Bonus - UDC 10 - Week Five


    A shake to his shoulder and Pete was awake, a question forming that never came to fruition because Alan was studying him thoughtfully. "Has Sheila started joking again about charging me rent?"

    "No, but she is amused every time you sack out on the couch in here," Alan told him. "How did you meet Nick?"

    "He offered me half his sandwich," Pete answered with a smile as he sat up.

    Nick snorted in laughter. "You were studying in the cafeteria and tried to tell me no, you weren't hungry."

    "That, too." Pete winced at the frown Alan was directing at him. "It's not as bad as it sounds, Mr. Jenkins. And Nick's right: his mother does make an excellent boloney sandwich."


    Alan glanced from one to the other, frowning. "Did you not take your own lunch to school with you?"

    Pete sighed. "It's not that. It's more I'm the smallest in my grade, and..."

    "Oh, that explains it," Nick said, and Alan frowned again. "Explains the bruises, too, actually. Our principal is right: run to his office when stuff like that happens."

    "I'd be running there all the time, Nick."

    Nick glanced at Alan. "How old is he?"

    "He'll be thirteen in July," Alan told him. "He skipped a couple grades."

    That answered a few more questions that Nick didn't quite realize he'd had.


    Pete knew he'd have to answer the unspoken questions radiating off of his case worker eventually, but how did he explain that he'd been trying to find a way not to sing in his sleep after Mrs. Tatham had asked him about it? After he'd feigned ignorance and shrugged and tried not to talk about it? After Bart had started singing it him to be annoying, not realizing why it wasn't the best thing to do or what the song meant to him?

    When Nick suddenly dragged him into a hug, Pete blinked up at him, startled. "I probably shouldn't ask, but what's the importance of Sitting on the Dock of the Bay?"

    "Mom made me play it all the time," Pete whispered, honest, because he couldn't not be. "And I know she'd been listening to it. That day."

    Jenkins leaned back and looked at Dorinda, who was still standing in the doorway like a sentry. "Would you go call the Tathams for me? I think we're keeping Pete for the night. Maybe the weekend." She nodded and left them to it.
  20. earlybird-obi-wan

    earlybird-obi-wan Chosen One star 6

    Aug 21, 2006
    A great set with ideas for Pete
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  21. Tarsier

    Tarsier Jedi Grand Master star 4

    Jul 31, 2005
    Aww, I love this friendship between Pete and Nick! [face_love] Pete is exactly the kind of character I adore. And I'm glad Alan is there.
  22. DaenaBenjen42

    DaenaBenjen42 Jedi Grand Master star 5

    May 15, 2005
    @earlybird-obi-wan ...the running to the Principal's office when bullies try to be mean, or the actually TALKING about the problems? (Thank you!)

    @Tarsier Am also very glad he has Alan Jenkins, who heard "She gave me a steak for my eye" and probably instantly decided to start looking for a better placement. One that has a better understanding of first aid and psychology. Thank you. :)

    A/N: Initially, I saw the splash prompt and thought I'd be doing a whole different drabble set. How different? The ocean and a rescue helicopter were involved...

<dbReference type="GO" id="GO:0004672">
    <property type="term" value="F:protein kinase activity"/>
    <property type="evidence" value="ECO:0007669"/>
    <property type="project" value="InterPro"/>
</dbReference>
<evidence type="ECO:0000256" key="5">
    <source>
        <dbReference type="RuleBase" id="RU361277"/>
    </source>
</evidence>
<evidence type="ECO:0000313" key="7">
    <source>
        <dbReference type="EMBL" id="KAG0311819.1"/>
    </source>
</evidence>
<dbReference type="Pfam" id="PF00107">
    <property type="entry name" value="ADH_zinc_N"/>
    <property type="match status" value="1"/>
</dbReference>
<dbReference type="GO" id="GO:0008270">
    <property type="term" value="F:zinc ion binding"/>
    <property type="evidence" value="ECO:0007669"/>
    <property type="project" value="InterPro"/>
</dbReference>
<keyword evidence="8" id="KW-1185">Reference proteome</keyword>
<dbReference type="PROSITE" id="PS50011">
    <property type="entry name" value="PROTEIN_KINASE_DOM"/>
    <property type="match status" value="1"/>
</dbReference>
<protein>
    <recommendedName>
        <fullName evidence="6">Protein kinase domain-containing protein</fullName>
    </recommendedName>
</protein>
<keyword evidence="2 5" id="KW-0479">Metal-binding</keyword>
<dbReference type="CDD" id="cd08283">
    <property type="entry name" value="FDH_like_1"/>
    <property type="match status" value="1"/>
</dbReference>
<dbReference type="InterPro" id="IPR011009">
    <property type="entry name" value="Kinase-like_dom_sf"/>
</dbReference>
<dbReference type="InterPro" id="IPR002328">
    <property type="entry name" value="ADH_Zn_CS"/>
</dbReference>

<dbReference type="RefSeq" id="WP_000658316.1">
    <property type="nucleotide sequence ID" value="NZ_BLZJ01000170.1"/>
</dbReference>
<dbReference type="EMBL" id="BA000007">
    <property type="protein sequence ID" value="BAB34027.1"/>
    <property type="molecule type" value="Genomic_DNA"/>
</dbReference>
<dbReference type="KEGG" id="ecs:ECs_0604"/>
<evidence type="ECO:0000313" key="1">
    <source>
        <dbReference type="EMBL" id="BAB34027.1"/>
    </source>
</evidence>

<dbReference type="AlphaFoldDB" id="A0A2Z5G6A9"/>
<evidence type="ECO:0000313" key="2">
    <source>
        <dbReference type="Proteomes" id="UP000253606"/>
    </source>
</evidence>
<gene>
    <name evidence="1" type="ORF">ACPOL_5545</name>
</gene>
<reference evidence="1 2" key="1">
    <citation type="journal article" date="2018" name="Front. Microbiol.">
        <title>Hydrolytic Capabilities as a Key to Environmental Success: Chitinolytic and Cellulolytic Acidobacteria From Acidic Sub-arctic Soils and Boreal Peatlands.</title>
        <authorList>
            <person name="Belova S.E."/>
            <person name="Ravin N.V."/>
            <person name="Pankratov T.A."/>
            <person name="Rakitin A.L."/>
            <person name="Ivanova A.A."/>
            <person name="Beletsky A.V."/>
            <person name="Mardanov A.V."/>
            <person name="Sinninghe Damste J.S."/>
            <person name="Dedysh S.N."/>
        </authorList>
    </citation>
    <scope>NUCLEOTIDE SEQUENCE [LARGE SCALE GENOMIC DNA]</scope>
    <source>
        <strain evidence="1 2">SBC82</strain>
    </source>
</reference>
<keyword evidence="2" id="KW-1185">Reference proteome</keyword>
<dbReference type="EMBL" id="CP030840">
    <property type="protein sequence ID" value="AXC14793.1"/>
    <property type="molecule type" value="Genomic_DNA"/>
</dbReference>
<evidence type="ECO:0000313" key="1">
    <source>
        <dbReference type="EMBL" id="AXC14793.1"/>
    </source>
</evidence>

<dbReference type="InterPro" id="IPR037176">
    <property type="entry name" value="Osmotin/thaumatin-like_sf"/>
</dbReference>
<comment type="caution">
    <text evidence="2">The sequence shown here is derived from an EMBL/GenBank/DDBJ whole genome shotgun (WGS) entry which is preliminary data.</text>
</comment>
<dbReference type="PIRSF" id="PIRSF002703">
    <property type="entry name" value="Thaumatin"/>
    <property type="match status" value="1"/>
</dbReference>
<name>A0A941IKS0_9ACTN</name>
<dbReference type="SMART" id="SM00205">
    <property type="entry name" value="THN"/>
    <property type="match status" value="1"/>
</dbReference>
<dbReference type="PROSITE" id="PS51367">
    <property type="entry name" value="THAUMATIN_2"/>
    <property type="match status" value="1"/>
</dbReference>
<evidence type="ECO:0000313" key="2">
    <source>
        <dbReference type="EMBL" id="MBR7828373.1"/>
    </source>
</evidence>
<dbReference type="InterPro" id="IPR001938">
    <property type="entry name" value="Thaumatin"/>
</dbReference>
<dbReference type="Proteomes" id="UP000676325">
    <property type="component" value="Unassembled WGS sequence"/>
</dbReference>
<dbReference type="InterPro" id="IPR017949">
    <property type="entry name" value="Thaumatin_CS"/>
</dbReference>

Week 6 - UDC 10 - Mundane Triggers are Still Triggers

    26. Splash

    Nick frowned suddenly when Alan's attention settled on him, a speculative expression creasing his features. "What?"

    "Two weeks," Alan said, shifting his gaze downward to Pete, who hadn't tried to get out of his arms. "And he trusts you."

    "I'm fine, and you didn't need to call the Tathams. That'll just make them worry. You don't need to keep me for the night, Mr. Jenkins. I'm fine."

    "You're having singing flashbacks," Alan said gently, watching as Nick looked down at the top of Pete's head thoughtfully. Clearly not fine, if the word salad was anything to go by.


    "The singing, Pete. I knew you did that, but I didn't realize why until now, because you weren't talking about it, about her. I suppose the next thing you're going to tell me is that you were trying to stop it by listening to Otis Redding." Pete winced. "Ah, so you were."

    "Mrs. Henderson said I could use the record player in the music room when she caught me," Pete admitted, sounding miserable.

    "That's not how you deal with something like this, usually."

    "I hate it less now?"

    27. Rumble

    Nick wanted to laugh at the ridiculousness of that statement, but caught Alan's gaze and didn't dare. Was this progress? Really weird, awkward progress? "Just because you hate it less doesn't mean it wouldn't still trigger you, somehow." Alan frowned at him and Nick shrugged. "Ma and I did some volunteering at a group home for troubled men, mostly vets, before we moved. Even the most mundane things can set off trauma responses."

    "Very true," Alan replied, then studied him again. "Knows a bit about psychology. Both parents at home?"

    Nick stared at him, for that was a bit odd to ask. "Yes. Why?"

    28. Thump

    "Curiosity, Nick." His eyes flicked to Pete again, then back to him. "Do they know you're here?"

    Nick shook his head. "No, but Ma wanted to meet Pete when I told her about him. She was concerned when I told her that he never seemed to have a lunch."

    "Oh really?" Alan leaned back again and looked at the man who had taken Dorinda's place in the doorway. "What do you think? Home visit when I drop Nick off?"

    Frank smiled. "Wouldn't hurt. They sound like good people, if their son is anything to go by. Want an application packet and a meeting schedule?"


    Pete glanced up at him. "What just happened?"

    "I think your social worker likes my Ma and he hasn't even met her yet."

    29. Flutter

    She was just setting the table for three and wondering where her son was when she noticed an unfamiliar car pull up out front. Helen frowned as she watched Nick get out of the back of it, followed by a really young boy. In fact, really young AND short. What was Nick doing, accepting rides from an unfamiliar man and his son in an area he was new to?